Seven Twitter users, backed by the Knight First Amendment Institute at Columbia University, are suing President Donald Trump for blocking them on Twitter after they responded critically to his tweets.
The Institute argues that Trump’s Twitter posts are broadcast so widely that they should be designated as public forums where anyone is allowed to participate and speak freely.
The lawsuit was filed after the Knight Institute sent a letter to the White House condemning Trump for blocking users and calling for him to unblock individuals who can no longer view or reply to tweets linked to the president’s account. The letter asserted that, “The government may impose reasonable time, place, and manner restrictions in a designated public forum, but it may not exclude people simply because it disagrees with them.”
White House officials did not respond to the letter which compelled the Knight Institute to file a lawsuit against the president in the Federal District Court for the Southern District of New York.
The plaintiffs’ case offers a new perspective into the parameters of the First Amendment as it should be interpreted in the sphere of the Internet. Some legal specialists say the argument checks out, while others are more skeptical.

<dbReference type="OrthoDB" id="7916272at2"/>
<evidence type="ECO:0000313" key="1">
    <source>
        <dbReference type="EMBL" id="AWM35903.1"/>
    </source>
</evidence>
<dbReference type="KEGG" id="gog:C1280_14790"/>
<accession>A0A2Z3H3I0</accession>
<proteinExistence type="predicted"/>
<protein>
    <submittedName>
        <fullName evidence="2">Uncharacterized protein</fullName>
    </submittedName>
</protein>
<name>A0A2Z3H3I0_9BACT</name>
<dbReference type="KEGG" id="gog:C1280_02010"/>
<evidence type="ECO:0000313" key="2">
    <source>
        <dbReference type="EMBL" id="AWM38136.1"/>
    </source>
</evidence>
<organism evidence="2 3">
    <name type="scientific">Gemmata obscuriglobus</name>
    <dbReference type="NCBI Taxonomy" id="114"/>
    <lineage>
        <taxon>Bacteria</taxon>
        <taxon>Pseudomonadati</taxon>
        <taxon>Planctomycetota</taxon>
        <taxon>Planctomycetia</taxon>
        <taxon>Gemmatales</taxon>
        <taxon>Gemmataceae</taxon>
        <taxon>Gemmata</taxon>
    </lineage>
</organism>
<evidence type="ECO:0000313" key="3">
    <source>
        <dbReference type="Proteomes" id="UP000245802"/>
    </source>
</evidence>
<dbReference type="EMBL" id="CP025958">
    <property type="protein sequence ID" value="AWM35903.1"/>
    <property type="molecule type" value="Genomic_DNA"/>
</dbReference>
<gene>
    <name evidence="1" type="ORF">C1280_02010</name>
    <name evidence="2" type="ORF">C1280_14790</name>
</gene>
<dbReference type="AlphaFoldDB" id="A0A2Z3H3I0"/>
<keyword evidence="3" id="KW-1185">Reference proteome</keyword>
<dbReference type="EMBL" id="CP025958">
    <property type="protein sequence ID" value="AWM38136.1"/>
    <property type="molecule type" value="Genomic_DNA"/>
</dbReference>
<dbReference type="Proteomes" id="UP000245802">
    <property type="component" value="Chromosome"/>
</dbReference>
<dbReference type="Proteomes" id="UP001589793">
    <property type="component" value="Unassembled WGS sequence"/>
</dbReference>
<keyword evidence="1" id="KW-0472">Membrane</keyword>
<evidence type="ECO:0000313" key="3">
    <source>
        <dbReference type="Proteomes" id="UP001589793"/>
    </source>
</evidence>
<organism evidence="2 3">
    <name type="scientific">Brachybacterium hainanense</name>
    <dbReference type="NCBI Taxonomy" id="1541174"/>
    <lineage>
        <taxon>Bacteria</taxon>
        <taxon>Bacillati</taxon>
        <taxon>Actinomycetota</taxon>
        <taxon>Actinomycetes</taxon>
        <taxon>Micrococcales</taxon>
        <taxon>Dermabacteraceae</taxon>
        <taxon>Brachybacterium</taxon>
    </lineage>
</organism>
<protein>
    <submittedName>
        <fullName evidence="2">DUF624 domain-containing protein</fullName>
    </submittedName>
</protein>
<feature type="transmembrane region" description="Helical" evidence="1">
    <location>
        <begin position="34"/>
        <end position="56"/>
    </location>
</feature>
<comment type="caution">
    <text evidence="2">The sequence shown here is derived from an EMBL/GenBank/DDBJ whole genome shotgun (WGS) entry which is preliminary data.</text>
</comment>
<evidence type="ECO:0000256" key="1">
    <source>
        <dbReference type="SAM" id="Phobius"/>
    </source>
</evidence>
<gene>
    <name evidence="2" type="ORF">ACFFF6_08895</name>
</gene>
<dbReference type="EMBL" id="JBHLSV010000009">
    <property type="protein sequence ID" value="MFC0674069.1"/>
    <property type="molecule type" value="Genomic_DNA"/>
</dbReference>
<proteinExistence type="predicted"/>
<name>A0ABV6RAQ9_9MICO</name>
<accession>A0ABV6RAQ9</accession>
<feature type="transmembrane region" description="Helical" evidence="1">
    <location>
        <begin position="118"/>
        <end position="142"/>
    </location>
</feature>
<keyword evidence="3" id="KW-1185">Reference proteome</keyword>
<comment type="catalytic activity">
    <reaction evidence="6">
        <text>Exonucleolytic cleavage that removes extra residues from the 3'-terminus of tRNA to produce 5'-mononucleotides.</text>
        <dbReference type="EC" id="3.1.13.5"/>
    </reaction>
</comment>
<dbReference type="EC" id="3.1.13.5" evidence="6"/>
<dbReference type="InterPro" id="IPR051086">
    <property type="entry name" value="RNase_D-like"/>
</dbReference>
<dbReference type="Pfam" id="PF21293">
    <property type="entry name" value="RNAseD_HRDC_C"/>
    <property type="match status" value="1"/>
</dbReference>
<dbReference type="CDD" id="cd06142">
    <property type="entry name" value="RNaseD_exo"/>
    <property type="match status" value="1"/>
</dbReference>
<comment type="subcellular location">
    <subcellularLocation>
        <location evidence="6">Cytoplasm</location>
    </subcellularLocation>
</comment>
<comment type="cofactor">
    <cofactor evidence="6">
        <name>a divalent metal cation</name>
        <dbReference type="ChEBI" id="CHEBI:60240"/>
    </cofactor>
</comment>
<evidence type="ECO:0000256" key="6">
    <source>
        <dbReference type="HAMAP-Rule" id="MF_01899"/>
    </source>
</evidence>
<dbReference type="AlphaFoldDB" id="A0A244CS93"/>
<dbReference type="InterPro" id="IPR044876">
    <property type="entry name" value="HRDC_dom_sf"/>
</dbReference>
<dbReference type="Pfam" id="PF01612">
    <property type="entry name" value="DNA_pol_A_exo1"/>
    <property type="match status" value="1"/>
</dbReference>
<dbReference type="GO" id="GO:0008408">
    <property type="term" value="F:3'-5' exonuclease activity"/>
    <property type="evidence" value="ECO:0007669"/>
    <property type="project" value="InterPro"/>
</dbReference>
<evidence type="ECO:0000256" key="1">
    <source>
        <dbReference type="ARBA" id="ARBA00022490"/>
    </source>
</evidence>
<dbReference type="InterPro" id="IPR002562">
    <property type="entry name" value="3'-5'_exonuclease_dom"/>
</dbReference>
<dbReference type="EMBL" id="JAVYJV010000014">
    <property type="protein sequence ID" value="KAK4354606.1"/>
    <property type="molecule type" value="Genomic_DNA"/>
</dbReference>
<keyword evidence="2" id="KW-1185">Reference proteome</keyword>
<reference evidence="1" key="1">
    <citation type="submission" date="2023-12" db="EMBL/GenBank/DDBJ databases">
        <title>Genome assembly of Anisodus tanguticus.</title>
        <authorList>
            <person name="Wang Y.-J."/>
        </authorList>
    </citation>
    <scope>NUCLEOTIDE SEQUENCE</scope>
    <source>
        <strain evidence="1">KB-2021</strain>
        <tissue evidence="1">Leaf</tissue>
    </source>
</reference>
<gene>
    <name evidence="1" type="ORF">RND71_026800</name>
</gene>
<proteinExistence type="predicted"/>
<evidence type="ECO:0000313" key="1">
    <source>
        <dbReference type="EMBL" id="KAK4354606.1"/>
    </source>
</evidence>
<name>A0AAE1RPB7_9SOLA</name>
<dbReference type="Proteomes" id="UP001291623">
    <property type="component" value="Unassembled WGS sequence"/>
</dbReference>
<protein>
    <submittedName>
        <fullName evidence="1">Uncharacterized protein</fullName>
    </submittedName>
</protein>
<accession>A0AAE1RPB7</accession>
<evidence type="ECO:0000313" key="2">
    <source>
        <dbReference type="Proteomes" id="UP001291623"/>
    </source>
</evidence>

Legal scholars who are critical of the lawsuit say that Trump’s twitter profile is personal and private and that blocking someone’s Twitter account does not prevent that person from creating a new one which could be used to follow the president.
But as Reuters reports, Press Secretary Sean Spicer admitted last month that tweets delivered from @realDonaldTrump could be considered, “official statements by the President of the United States.” That means that Trump’s tweets are not those of a private citizen but are instead public statements which can be freely speculated on and critiqued by anyone.
Trump’s blocking of individual Twitter accounts is only one of a number of tactics adopted by the administration to reduce public criticism and dissent. Most recently, the White House has forbidden reporters from recording press briefings, an act that journalists across the U.S. have widely condemned.